Despite its benefits, Indexing API might also cause a few problems. In other words, it might cause issues for sites that focus on evergreen content. Here’s the situation we recently experienced.

Indexing API issue we encountered

In February this year, we noticed a weird situation with impressions/clicks on a website using Indexing API. Basically, one of its pages had extremely short lifecycles. After being quickly indexed, the page started gaining impressions and clicks. But after just a month, all that organic traffic vanished as if the page had never existed while the page remained indexed (site: operator). 

While the small number of clicks and impressions wasn’t concerning (you win some, you lose some), the thing that stood out was the complete loss of traffic after a month. Given that the website focuses on long-form content, this was a concerning discovery.

Making presumptions

After seeing this happen, we made two valid presumptions:

  • There is a good chance that Google uses different indices for different content. In this particular case, the search engine’s bot relied on Indexing API to categorize our posts.
  • The second possible presumption is that Google initially indexes all posts with Indexing API. This would give the content a short-term boost allowing the search engine to gather additional data that would help properly rank it. Still, when testing different forms of indexing, we noticed that pages act differently when submitted via Indexing API compared to natural indexing. 

Although the use of Indexing API sounds like a good idea, we were concerned about how it affected the website in the long run. The initial boost is nothing to scoff at, but given the price, the results weren’t suitable for our particular content. So, we decided to take action by performing A/B testing.

Making the move

The site owners were much more concerned about creating long-term value for their readers than sharing the latest news. Each post they made was there to stay, providing value long after it was written. To better assess the impact of Indexing API, we decided to turn it off.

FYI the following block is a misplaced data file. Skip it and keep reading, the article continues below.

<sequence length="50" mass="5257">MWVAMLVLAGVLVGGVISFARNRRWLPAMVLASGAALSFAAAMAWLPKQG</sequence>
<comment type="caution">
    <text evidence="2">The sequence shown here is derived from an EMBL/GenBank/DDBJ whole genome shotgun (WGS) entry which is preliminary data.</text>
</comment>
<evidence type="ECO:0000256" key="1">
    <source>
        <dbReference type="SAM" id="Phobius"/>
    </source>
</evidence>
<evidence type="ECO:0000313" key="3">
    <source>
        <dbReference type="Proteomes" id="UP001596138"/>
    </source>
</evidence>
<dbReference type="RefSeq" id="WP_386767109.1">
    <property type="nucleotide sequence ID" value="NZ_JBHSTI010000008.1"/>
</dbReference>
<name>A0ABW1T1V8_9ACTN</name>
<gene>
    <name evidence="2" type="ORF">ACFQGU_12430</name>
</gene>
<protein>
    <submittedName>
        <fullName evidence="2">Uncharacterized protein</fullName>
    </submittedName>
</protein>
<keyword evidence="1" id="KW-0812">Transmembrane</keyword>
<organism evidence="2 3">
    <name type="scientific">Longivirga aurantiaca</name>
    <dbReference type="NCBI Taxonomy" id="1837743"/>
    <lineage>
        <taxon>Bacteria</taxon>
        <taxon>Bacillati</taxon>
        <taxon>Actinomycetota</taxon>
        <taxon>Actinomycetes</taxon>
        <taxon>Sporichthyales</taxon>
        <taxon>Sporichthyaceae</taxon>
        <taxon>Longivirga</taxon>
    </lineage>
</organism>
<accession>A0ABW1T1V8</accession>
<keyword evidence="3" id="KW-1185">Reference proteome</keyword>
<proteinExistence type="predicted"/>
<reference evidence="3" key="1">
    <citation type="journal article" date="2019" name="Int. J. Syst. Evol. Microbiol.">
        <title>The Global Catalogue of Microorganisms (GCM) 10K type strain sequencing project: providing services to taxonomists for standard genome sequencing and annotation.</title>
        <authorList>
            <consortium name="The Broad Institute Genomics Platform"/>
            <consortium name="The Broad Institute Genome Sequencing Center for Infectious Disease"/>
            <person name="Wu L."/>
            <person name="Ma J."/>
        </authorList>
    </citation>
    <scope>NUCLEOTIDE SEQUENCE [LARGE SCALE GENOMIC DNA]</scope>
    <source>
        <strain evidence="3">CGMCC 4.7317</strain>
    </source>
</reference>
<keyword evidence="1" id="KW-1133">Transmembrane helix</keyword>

Here’s what happened:

After checking the data in Google Search Console, we noticed a sharp spike in clicks and impressions. In just five or six weeks, we went from approximately 3,000 impressions to 6,000 impressions in Google. This is basically double! As you can presume, the number of clicks increased proportionately.



We double-checked the data with AhRefs, to make sure our findings were on the spot. According to the tool, we previously ranked for approximately 450 keywords, which rose to 1,100 ranking keywords in one month.

If you think that was a lot, you should see our traffic numbers. The number of clicks went from 45 to almost 200. This is a whopping 300% increase! Then again, higher click-through rates are to be expected once you start reaching the top spots for lucrative keywords.

While this doesn’t mean you should shut down Indexing API, it’s still something to consider. Again, the tool might be important for your brand, depending on the type of site you’re running.

If you want to read similar case studies or simply need SEO services, contact MiroMind today!